As Hurricane Irma battered Florida, the cream of the insurance world — gathered in Monte Carlo — was assessing the costs of the storm for the global industry.
The takeaway so far: Irma and its predecessor, Hurricane Harvey,, which caused massive flooding in Texas two weeks ago, are likely to take a toll on profits in a sector struggling with thin margins, stiff competition and falling prices.
But at this early stage, the damages are not expected to be so excessive that they hit insurers’ capital base in a way that would lift slumping insurance prices or hurt their credit ratings.
Irma is a “major event for Florida and also a major event for the insurance industry,”
Torsten Jeworrek, member of the board of the German reinsurance giant Munich Re, told journalists.
Along with some 2,500 insurance executives, he is in Monaco for an annual conclave to haggle over reinsurance prices and strike underwriting deals.
The meeting typically occurs at the height of the Atlantic hurricane season. Not since Hurricane Katrina in 2005 have catastrophes weighed so heavily.
The industry is only slowly coming to grips with Harvey’s likely costs.
Munich Re’s Jeworrek said the loss assessment was “complex” and that it would “take a long time for the necessary estimates, leaving high uncertainty in the market.”
He estimated that insured losses for the global industry would total between $20 billion and $30 billion, which would put the storm on a similar scale to Hurricane Sandy in 2012.
For Irma, which hit Florida early on Sunday, Sept. 10, after ravaging the Caribbean, the loss estimates are more severe.
AIR Worldwide forecasted total insured losses of between $20 billion and $65 billion. The firm’s president, Bill Churney, said he would publish an updated forecast on Monday.
All combined, the storms are likely to “translate into an underwriting loss for the year,” said Robert DeRose, senior director at the insurance ratings agency A.M. Best.
His firm estimated that $75 billion in insured losses would result in an average industry-wide combined ratio, a measure of expenses to premium income, of 106 percent compared with 95 percent in 2016. Ratios greater than 100 point to losses.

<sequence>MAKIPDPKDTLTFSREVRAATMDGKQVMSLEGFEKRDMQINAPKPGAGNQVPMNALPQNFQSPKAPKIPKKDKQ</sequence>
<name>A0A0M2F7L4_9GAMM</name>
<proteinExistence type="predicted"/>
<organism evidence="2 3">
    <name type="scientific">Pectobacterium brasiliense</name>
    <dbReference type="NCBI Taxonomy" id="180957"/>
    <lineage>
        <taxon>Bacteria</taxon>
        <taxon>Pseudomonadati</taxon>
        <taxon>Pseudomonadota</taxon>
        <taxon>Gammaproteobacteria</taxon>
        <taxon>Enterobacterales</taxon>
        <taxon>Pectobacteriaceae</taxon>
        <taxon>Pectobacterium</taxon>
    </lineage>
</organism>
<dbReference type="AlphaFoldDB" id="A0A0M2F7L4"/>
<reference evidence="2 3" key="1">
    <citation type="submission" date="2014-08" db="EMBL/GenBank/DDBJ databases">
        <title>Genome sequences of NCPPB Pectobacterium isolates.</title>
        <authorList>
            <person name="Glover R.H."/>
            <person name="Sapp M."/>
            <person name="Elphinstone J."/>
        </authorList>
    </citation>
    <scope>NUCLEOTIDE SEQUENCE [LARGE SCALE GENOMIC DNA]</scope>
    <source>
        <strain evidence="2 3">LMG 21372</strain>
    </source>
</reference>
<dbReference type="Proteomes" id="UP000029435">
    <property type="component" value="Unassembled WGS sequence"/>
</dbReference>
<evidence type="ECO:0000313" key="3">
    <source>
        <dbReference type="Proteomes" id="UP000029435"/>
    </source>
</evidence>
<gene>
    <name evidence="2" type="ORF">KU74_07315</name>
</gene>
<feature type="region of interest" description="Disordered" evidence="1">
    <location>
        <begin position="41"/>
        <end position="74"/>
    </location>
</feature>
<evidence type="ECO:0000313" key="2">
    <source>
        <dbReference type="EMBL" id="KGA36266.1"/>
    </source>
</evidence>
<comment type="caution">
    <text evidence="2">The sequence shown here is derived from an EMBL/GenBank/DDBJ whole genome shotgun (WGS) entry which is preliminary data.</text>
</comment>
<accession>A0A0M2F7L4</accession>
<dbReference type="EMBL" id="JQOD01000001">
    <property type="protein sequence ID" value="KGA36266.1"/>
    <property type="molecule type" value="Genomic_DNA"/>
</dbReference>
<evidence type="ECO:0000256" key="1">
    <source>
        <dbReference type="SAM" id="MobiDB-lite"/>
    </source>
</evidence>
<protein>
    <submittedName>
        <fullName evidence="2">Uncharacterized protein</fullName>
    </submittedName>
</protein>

The question for the industry has been whether reinsurers will see such high losses that they can then demand higher prices for their coverage. That would be the first major reversal since Katrina, the costliest natural disaster in U.S. history with insured losses of around $80 billion.
The verdict so far among analysts is that profit will take a hit, but the dynamics of capital and pricing will not.
“We don’t see this as a market-turning event,” said Brian Schneider of Fitch Ratings. “Pricing is not likely to respond.”
Irma’s timing is giving attendees plenty to talk about and in some cases disrupting their own travel plans.
Reinsurance broker AON Benfield told some staff who had planned to travel to Monte Carlo to remain to deal with Florida claims, Chief Executive Officer Eric Andersen said.
With Monte Carlo’s yacht-filled harbor and billboards advertising private jets offering a contrast to the destruction wrought in Texas and the Caribbean, one journalist asked whether insurers might move their annual meeting to a more modest venue.
Monte Carlo is “the place to be at the end of the day,” said Jeworrek. “The industry wouldn’t move to another location to get rid of the reputational damage to its image.”
“We will also come next year. You can write that.”
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